Acetone fraction and GA inhibited the formation of hyphae (Figure 5). Two reference strains of C. albicans were used in order to investigate the interspecies variability. As shown in Figure 5, and also in the literature (Hirakawa et al., 2015), SC5314 forms more hyphae than other strains. The inhibition of hyphae formation is an encouraging result, in particular considering the effect on a hyper filamentous strain (SC 5314). Filamentation is considered a crucial virulence factor in C. albicans (Lu et al., 2014), as the hyphae form is related to increased tissue invasion of the host. Also, an attenuation of the in vivo virulence was observed as consequence of blocking filamentation (Saville et al., 2006). For this reason, substances or therapies targeting morphogenesis have been considered promising therapeutic options (Jacobsen et al., 2012).

Both treatments, AF and GA, decreased the adherence of C. albicans to oral epithelial cells. This finding is interesting since the adhesion on mucosal surfaces is a first step to start an infectious disease (Gow et al., 2012). There are some adhesins on the cell surface of C. albicans that bind to host surfaces. Hyphal wall protein 1 (Hwp1, encoded by the HWP1 gene) and the agglutinin-like sequence (ALS) family are widely studied adhesins and have been shown as important for the colonization by C. albicans in oral epithelial cells (Sundstrom et al., 2002). Further studies should be performed to investigate the AF and GA activity on these adhesins.

Acetone fraction (70.5 ± 6.3%) and GA (31 ± 19%) were, respectively, slightly and moderate cytotoxic according to Sletten and Dahl (1999) classification. For AF, even at the highest tested concentration (10 mg ml-1), the cytotoxicity was moderate (cell viability equal to 37.0 ± 13.6%), according to the aforementioned classification. For GA the cell viability was tested at 1.25 mg ml-1, which is lower than MIC90 (5 mg ml-1). It was not possible to perform the cytotoxicity test with higher concentrations of GA, since above this concentration (1.25 mg ml-1) the GA reacts with the medium (DMEM) forming a dark coloration that biases the interpretation of results, since the methodology is colorimetric. Sletten and Dahl (1999) classified as severely toxic a compound presenting a cell viability lower than 30%. Considering that the standard deviation is close to 20%, GA is in the limit between moderately and severely toxic. It is important to emphasize that, in the present study, only one cell line was used (Vero cells). Future studies with other cell lines, such as keratinocytes, should be performed in order to validate the use of AF for treatment of superficial candidosis. These results reinforce that the AF, which contain a combination of several molecules, presents a greater potential of antimicrobial activity than its isolated molecule, the GA.

Conclusion

The AF presented the best antifungal activity among several extracts from B. tomentosa. Both AF and its isolated compound, the GA, presented activity on C. abicans; nonetheless, AF presented lower values of MIC and was less cytotoxic than GA. This study suggested that both, AF and GA, act on C. albicans reducing its virulence factors, such as ability to form biofilms, hyphae and to adhere on oral epithelial cells. Further studies using animal models are needed. The present work can contribute to the development of new products for the treatment of candidiasis.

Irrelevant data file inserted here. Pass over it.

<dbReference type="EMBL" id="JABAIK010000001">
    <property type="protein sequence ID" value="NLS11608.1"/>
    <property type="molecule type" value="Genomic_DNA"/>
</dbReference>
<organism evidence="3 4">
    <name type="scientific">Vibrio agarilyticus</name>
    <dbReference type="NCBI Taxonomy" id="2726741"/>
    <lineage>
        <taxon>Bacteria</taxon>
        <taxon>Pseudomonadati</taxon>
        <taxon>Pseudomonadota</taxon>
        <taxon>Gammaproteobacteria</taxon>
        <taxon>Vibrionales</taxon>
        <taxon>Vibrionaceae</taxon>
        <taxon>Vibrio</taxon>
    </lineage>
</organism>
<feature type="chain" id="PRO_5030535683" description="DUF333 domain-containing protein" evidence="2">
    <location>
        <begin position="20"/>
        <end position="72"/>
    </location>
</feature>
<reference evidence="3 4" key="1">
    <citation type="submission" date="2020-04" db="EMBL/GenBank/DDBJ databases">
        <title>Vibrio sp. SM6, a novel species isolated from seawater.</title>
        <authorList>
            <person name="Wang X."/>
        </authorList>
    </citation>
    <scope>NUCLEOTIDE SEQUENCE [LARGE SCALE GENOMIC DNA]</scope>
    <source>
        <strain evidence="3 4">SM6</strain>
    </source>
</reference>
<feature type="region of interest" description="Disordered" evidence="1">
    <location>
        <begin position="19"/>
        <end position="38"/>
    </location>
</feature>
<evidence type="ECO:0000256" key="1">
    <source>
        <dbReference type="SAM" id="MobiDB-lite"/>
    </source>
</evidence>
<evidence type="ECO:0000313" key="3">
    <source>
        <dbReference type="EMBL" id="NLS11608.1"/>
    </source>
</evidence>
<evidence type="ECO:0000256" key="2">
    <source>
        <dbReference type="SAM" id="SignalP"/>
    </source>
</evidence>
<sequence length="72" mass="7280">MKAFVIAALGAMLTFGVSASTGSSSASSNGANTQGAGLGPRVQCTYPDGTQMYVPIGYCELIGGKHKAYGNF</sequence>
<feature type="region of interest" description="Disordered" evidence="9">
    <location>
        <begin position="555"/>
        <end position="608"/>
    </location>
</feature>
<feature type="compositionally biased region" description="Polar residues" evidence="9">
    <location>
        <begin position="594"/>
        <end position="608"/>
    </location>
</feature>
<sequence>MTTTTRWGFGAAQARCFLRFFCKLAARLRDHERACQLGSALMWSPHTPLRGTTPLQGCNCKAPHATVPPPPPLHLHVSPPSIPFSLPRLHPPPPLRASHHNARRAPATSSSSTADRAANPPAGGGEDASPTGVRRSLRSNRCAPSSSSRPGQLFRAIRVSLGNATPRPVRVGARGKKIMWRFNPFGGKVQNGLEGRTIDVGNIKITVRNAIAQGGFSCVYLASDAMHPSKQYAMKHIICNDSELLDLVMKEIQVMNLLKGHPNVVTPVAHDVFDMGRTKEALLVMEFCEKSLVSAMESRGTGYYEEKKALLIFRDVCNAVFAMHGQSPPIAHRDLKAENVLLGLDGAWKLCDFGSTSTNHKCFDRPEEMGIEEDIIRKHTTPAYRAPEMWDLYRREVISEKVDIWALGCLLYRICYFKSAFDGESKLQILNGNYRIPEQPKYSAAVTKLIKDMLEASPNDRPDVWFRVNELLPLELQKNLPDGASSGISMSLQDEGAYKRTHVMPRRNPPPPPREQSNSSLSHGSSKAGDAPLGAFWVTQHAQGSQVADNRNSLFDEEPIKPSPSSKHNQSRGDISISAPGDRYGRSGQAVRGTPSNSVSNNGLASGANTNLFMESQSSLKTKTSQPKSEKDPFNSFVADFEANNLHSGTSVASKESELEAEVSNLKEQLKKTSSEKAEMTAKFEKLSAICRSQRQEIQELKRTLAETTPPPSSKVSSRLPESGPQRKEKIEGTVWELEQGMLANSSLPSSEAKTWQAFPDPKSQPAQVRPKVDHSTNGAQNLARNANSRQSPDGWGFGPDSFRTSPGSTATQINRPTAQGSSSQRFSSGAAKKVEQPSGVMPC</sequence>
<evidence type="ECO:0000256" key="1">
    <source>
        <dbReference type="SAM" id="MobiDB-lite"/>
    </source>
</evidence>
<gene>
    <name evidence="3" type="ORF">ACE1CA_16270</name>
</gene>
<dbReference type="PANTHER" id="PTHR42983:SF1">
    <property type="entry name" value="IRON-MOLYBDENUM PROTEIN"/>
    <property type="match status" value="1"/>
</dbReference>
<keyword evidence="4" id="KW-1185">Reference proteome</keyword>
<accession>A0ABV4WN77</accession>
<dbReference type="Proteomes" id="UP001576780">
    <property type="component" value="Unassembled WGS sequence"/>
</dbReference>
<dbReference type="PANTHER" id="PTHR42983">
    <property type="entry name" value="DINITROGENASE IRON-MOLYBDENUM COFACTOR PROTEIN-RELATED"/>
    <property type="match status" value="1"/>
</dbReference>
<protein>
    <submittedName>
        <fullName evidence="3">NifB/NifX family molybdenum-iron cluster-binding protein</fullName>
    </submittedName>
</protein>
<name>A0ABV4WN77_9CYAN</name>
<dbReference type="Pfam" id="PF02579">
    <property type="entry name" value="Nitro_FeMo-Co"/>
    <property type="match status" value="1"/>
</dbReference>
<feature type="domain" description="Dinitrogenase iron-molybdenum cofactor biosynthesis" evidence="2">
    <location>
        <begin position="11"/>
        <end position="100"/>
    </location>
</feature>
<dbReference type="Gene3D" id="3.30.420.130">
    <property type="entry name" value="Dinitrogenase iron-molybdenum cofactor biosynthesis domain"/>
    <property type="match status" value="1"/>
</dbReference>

Author Contributions

GT, AG, MS, AD, ÁdD, FB, and CK-I designed the research. GT, AG, AD, ÁdD, MT, and FB performed the experiments. AG, MS MT, and CK-I analyzed the data. GT, AG, and CK-I wrote the paper. GT, AG, MS, MT, AD, ÁdD, FB, and CK-I critically revised the paper.

Funding

This work was supported by The São Paulo Research Foundation (FAPESP) Processes Nos. #13/00037-1, #12/16805-5, and #14/09666-4.

Conflict of Interest Statement

The authors declare that the research was conducted in the absence of any commercial or financial relationships that could be construed as a potential conflict of interest.

Acknowledgments

The authors thank The São Paulo Research Foundation (FAPESP) for the grant (#2013/00037-1) and fellowships to GT (#2012/16805-5) and AG (#2014/09666-4). They also thank Clélia Aparecida de Paiva and Juliana Nóbrega Martins Marchesotti de Carvalho for their technical assistance.

Supplementary Material

The Supplementary Material for this article can be found online at: https://www.frontiersin.org/articles/10.3389/fmicb.2018.00647/full#supplementary-material

FIGURE S1 | Fractions obtained from aqueous extract from Buchenavia tomentosa.

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Keywords: phytotherapy, antifungal, Candida albicans, Buchenavia tomentosa, gallic acid, virulence factors

Citation: Teodoro GR, Gontijo AVL, Salvador MJ, Tanaka MH, Brighenti FL, Delbem ACB, Delbem ÁCB and Koga-Ito CY (2018) Effects of Acetone Fraction From Buchenavia tomentosa Aqueous Extract and Gallic Acid on Candida albicans Biofilms and Virulence Factors. Front. Microbiol. 9:647. doi: 10.3389/fmicb.2018.00647

Received: 25 September 2017; Accepted: 20 March 2018;
Published: 05 April 2018.

Edited by:

Edvaldo Antonio Ribeiro Rosa, Pontifícia Universidade Católica do Paraná, Brazil

Reviewed by:

Taissa Vila, University of Maryland, Baltimore, United States
Sudhanshu Shukla, Amity University, Gurgaon, India

Copyright © 2018 Teodoro, Gontijo, Salvador, Tanaka, Brighenti, Delbem, Delbem and Koga-Ito. This is an open-access article distributed under the terms of the Creative Commons Attribution License (CC BY). The use, distribution or reproduction in other forums is permitted, provided the original author(s) and the copyright owner are credited and that the original publication in this journal is cited, in accordance with accepted academic practice. No use, distribution or reproduction is permitted which does not comply with these terms.

*Correspondence: Cristiane Y. Koga-Ito, cristiane@ict.unesp.br